What the hypothetical experiment with infant Ludwig proved, I need not say, is that we have got to have what our Jack calls an “homogenized humanity,” with all human beings of all races dumped into a vast garbage-shredder and reduced to a uniform and stinking mass of coffee-colored mongrels reeking with sub-human equality. Now if Mr. Catran imagines that God’s Master Race, which has decreed mongrelization as the best means of exterminating Aryans, will not maintain its own racial purity and rule the “homogenized” mongrels for its own profit or fun, he really is delirious. And, come to think of it, the Aryans, their minds rotted with fifteen centuries of obeying the Big Jew up in the stratosphere, are the only race that has become so witless and craven that it wants to disappear in a mass of mongrels. The niggers, who justly contemn the Aryan curs who cringe before them, have no intention of repudiating their own race. And the subtle minds of the Mongolians, who have an old and elaborate civilization of their own, are learning again to despise the barbarous White Devils, whose power they respected until they saw that our race was suffering from a progressive softening of the brain and becoming imbecile. Their power waxes as ours wanes, and they have no slightest intention of liquidating their race to please the Jews. They never believed in Yahweh.
But Mr. Catran dreams of an “homogenized humanity,” perhaps because the prospect is so dear to sick Aryans. And there, my friends, we have reached the zenith of his wisdom. It’s a shame he stopped believing in “flying saucers.”
Before we bid Mr. Catran a long good-bye, however, we should just notice the underpinnings of his Faith. What his behavioral scientists will give us, presumably before we are shoved into the homogenizing garbage-shredder, is a “fellowship with all peoples” and they will ram into children’s defenceless minds a “kinship with all humanity.” Why not a kinship with all mammals? The mongrelized Hindus, for that matter, carry this genealogical theorem to its logical conclusion, a kinship with all organic life, including, of course, their own body lice. But patriotic Marx did not go to India for his religion.
I shall only tell you that Jack Catran promises us that his behavioral scientists will inculcate (his word!) into a child “the highest form of love,” which is “love for his fellow man.” And — I shall quote verbatim — “through applied love we can become holy.” Yes, holy. Jesus Christ!
I have devoted some pages to this book, but not merely because its title asks the crucial question. It is also portentous. It contains, as I have said, much sound common sense about the present status and trends in the real sciences. But when we step on what appears to be a massive and solid rock, we suddenly find ourselves sitting in the middle of the “New Testament” with a dazed expression on our faces.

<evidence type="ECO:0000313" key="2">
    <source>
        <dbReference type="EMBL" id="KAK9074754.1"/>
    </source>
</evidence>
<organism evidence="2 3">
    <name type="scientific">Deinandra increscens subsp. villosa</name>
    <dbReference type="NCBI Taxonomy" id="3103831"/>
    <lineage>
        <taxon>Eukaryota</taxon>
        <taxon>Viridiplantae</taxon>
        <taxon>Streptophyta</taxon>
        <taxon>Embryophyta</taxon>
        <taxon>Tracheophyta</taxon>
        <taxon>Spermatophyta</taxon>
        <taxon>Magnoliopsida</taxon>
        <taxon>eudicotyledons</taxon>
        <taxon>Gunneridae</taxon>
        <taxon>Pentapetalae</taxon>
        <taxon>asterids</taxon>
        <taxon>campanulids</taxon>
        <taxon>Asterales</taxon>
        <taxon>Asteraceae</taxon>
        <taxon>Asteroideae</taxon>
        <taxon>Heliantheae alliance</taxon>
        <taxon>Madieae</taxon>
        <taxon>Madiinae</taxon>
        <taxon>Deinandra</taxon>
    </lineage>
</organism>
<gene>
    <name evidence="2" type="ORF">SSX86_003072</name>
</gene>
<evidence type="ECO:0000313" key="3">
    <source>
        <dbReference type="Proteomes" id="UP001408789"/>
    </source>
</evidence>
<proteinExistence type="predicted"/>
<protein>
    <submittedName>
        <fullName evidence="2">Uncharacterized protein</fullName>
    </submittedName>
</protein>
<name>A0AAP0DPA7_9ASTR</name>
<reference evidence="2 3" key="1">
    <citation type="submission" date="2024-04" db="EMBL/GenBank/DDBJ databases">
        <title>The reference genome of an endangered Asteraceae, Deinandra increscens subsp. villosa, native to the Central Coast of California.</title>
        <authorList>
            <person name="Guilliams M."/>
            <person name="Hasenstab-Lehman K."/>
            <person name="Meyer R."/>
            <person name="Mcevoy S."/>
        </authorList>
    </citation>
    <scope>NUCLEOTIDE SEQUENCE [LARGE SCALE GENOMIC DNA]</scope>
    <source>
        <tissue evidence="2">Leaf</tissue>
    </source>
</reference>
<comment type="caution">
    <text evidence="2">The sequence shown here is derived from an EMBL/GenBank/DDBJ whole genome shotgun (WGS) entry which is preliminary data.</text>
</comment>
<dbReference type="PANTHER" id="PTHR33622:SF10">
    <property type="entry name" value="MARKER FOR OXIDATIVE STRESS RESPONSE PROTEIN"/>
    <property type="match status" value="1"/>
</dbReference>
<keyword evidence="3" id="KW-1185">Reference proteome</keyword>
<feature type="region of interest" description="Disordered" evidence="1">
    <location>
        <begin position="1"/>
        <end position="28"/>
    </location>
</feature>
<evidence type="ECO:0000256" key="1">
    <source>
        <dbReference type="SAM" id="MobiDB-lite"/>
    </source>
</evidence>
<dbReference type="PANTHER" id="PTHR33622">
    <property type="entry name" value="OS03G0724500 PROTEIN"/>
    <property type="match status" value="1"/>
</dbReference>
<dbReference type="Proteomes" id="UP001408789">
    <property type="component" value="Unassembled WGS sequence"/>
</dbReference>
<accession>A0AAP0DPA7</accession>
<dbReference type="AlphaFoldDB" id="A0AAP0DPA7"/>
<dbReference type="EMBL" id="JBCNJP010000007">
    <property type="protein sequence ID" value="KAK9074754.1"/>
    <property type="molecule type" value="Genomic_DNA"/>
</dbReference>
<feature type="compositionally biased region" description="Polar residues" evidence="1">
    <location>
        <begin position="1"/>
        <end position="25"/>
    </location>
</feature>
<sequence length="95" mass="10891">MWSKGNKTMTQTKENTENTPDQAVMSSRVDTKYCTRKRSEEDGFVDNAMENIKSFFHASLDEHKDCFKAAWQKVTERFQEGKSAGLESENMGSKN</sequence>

I need not have taken this book as an example. I could have written about a thousand books that have rolled from the presses this year, if I had the time to look at them. I fear, I gravely fear, that the chances of intelligent life on earth are becoming increasingly remote.
1 Corruption always breeds corruption. Margaret Mead used her prestige to install in the American Association for the Advancement of Science the new “science” of “parapsychology,” which studies such miraculous phenomena as “psychokinesis” (i.e., the art of bending spoons when no one is looking) and “extra-sensory perception” (i.e., the art of guessing cards by the techniques long used by professional gamblers or by the operation of chance that makes it possible for some men to win in a game of faro). And it was almost ten years before the honor of the Association was championed by a distinguished physicist, Professor John Wheeler of the University of Texas, who asked the Association to end its patronage of the hokum. The parlous state of scientific thought in the United States is shown by the resulting civil war within the Association – and that even Professor Wheeler felt obliged to refer to “our late and beloved Margaret Mead.” See Martin Gardner, Science, Good, Bad, and Bogus (Buffalo, New York, 1982; paperback, Avon, 1983), Chapter 17.
2 This book is the first comprehensive inquiry into the motivation of presumably honest “psychic researchers,” as disclosed by a study of their biographies. Many readers of J. W. Dunne’s An Experiment with Time (London, 1927; third edition, 1934; reprinted 1937, 1958, 1960, 1964, and doubtless subsequently) have been impressed by the author’s seeming candor and objectivity; Ruth Brandon leaves us only with the question whether Dunne perpetrated a hoax or was a victim of his own delusions. Incidentally, I trust that I need not remark that the word ‘prestige’ is appropriately derived from praestigia (‘a trick, deceit, illusion’) and, like ‘glamor,’ denotes an influence based on appearances that are deceptive, not necessarily entirely fallacious, but at least great exaggerations of the underlying reality.